The global food price index has declined to the lowest in two years, as sharp fall in the prices of vegetable oils and cereals outweigh the rise in sugar and others in May, the UN Food Agency said.
The index in May averaged 124.3 points, a 2.6 percent decrease from April and as much as a 22.1 percent decline (35.4 points) below the all-time high reached in March 2022.
“Significant drops in the price of cereals, vegetable oils and dairy products led to a 2.6 percent month-on-month decline in May, the Food and Agricultural Organisation (FAO) says in its May report, however, the cost of meat, sugar and rice rose still, during the month.
Grains and cereals, the largest component in the index, was down 4.8 percent from the previous month, led by a 9.8 percent drop in world maize quotations due to a favourable production outlook alongside a sluggish import demand.
Global wheat prices also declined by 3.5 percent, “reflecting ample supplies and the new extension of the Black Sea Grain Initiative,” the report states.
“By contrast,” the FAO adds, “international prices of rice continued to increase in May, sustained by Asian purchases and tighter supplies in some exporting countries, such as Viet Nam and Pakistan.”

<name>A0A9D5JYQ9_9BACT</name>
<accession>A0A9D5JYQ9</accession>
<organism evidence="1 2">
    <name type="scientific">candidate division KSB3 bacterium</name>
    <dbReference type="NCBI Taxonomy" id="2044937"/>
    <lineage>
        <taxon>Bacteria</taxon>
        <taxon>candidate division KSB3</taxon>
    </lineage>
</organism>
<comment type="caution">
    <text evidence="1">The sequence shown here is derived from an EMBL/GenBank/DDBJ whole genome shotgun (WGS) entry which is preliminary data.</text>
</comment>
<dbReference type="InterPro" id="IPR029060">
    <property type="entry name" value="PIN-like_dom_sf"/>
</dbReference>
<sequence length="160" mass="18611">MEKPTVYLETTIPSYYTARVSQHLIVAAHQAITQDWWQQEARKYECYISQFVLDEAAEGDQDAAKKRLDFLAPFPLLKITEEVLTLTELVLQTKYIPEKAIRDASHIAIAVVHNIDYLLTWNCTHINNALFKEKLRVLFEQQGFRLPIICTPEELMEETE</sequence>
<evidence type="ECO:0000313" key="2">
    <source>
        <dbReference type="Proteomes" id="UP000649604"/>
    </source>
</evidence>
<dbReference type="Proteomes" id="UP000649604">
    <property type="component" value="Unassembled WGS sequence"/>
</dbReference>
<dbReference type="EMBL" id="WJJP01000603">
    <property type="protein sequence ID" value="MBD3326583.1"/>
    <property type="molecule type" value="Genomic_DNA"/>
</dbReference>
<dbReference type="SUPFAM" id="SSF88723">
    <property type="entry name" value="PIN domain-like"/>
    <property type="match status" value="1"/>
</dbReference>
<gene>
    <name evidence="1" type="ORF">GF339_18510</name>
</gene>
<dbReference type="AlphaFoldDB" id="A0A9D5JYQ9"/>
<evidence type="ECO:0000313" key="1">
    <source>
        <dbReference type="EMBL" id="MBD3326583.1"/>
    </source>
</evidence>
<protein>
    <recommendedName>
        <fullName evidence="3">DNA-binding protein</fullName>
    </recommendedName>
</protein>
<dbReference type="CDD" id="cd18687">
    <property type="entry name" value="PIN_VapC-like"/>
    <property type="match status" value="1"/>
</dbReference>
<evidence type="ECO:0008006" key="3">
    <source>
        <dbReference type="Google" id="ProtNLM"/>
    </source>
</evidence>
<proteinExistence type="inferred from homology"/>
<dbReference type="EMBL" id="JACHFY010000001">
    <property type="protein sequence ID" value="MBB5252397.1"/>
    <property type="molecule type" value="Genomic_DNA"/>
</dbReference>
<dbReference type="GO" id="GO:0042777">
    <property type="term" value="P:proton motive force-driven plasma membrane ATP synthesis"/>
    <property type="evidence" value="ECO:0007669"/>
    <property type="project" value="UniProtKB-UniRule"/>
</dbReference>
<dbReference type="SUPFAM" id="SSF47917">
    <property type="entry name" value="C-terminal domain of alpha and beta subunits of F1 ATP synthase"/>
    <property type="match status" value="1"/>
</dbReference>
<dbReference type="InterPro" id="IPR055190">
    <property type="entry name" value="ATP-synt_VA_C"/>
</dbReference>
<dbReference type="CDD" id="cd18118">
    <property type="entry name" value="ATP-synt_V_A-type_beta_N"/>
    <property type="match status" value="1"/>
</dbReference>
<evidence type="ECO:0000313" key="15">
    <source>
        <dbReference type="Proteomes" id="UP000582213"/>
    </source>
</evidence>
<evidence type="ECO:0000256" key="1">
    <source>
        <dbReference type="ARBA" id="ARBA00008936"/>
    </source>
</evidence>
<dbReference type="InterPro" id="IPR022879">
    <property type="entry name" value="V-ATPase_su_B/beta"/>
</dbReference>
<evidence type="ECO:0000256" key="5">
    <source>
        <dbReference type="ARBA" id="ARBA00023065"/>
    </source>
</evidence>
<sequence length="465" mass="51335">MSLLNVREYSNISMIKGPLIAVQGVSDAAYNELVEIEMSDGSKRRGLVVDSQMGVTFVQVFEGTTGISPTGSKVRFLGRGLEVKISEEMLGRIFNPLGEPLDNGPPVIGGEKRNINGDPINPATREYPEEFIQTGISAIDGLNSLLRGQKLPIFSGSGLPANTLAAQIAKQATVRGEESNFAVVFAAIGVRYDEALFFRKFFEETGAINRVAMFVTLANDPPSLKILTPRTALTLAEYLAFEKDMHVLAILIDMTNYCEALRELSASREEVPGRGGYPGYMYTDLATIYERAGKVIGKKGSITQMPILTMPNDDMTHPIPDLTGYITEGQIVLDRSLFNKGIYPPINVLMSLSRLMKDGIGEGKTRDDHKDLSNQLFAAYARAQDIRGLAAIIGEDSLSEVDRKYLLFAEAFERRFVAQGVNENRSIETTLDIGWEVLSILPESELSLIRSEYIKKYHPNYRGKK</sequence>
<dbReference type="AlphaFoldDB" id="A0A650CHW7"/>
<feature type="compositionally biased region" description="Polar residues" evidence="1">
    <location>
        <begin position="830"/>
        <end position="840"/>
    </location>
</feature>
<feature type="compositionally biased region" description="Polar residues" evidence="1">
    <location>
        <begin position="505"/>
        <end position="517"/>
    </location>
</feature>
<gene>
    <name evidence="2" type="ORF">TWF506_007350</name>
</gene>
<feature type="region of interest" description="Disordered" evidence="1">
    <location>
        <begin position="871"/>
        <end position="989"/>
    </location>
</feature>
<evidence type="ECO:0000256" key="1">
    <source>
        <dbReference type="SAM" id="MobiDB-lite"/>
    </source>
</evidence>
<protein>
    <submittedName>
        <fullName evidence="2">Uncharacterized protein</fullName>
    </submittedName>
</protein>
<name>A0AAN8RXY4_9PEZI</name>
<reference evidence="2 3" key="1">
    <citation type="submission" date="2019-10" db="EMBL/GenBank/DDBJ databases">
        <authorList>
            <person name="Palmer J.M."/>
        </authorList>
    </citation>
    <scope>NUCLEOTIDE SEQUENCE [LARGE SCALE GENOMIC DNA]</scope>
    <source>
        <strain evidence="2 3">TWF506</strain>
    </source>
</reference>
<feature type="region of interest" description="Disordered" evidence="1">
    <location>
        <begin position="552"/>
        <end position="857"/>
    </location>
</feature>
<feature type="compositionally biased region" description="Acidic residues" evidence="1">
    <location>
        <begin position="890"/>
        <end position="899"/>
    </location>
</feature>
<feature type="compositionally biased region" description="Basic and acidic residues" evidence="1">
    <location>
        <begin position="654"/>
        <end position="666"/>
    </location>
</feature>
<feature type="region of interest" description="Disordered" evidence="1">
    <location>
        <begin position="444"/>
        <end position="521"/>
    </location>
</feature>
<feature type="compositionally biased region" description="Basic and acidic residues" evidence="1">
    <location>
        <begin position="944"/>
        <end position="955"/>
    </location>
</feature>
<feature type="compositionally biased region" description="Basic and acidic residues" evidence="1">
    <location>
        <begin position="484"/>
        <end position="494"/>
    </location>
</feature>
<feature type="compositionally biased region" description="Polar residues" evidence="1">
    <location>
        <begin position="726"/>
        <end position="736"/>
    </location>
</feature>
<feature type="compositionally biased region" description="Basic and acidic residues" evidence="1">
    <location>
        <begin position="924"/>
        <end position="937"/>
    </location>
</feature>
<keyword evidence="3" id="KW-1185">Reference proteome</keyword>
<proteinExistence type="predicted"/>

The vegetable oil price index dropped by 8.7 percent in May, averaging 48.2 percent below its year-earlier level.
“International palm oil prices fell markedly from April, as protracted weak global import purchases coincided with rising outputs in major producing countries,” the FAO says.
Soyoil prices fell for the sixth consecutive month amid a bumper soybean crop in Brazil and higher-than-expected stocks in the United States of America. Rapeseed and sunflower oil prices continued to decline on ample global supplies.
The main exceptions to the trend were; Sugar prices, which climbed for a fourth straight month, rising 5.5 percent from April and up 31 percent from May 2022.
“The jump reflected tighter global availability, rising concerns over the impact of the El Niño phenomenon on next season’s crops, and shipping delays amid strong competition from soybean and maize in Brazil.”
The meat price index also rose in May, increasing by 1.0 percent, “driven primarily by a steady high Asian import demand for poultry meat and persistent supply tightness for bovine meat in the United States of America.”
The index has been falling since January this year, until prices rose in April for the first time, amid increases in world quotations for sugar, meat, and rice.